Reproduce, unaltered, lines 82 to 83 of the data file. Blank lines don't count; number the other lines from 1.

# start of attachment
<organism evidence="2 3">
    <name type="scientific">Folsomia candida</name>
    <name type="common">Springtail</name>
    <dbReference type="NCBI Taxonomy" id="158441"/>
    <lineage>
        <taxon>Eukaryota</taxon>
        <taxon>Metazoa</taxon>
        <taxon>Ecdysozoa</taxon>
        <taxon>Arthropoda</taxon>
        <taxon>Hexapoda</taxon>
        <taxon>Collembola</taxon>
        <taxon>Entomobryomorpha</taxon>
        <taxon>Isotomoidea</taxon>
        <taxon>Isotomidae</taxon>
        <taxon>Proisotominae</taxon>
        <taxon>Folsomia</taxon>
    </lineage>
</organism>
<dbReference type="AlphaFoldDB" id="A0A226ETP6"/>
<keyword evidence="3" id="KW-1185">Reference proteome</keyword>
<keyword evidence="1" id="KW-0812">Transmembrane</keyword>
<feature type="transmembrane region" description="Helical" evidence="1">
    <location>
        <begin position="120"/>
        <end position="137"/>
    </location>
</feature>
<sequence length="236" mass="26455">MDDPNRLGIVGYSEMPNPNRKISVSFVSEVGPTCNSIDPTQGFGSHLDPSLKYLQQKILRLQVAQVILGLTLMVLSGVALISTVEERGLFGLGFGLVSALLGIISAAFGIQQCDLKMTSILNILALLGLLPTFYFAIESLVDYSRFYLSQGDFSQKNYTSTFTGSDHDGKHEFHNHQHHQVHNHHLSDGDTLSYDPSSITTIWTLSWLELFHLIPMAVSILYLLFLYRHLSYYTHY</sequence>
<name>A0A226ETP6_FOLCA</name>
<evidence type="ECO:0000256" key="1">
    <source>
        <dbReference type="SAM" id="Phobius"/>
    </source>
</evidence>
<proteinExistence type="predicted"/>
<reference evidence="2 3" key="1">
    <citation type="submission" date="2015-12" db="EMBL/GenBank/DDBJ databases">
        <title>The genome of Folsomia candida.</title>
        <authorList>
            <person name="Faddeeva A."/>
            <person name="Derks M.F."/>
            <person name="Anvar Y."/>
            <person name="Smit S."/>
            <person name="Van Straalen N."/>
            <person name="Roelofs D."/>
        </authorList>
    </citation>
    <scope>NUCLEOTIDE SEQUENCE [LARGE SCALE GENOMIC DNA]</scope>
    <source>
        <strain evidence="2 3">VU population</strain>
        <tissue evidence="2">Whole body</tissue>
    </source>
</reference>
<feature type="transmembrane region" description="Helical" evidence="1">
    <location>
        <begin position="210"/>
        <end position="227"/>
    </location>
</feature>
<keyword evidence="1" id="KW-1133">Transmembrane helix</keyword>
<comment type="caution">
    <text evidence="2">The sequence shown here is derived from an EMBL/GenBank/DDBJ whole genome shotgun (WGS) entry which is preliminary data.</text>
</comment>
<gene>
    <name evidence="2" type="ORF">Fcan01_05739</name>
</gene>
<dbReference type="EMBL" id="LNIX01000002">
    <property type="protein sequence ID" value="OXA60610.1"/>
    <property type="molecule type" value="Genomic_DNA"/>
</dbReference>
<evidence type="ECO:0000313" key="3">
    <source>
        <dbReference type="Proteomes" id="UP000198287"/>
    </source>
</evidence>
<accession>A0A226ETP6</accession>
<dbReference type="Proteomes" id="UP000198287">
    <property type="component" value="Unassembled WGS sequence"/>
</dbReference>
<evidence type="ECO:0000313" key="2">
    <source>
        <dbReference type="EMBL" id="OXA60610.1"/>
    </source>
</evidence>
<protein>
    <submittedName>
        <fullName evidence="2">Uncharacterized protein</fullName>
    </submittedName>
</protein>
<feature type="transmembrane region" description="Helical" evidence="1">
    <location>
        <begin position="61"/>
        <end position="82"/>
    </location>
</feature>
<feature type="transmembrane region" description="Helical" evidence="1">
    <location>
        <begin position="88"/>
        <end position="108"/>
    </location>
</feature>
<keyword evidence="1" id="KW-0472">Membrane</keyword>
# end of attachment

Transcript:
        <dbReference type="EMBL" id="OXA60610.1"/>
    </source>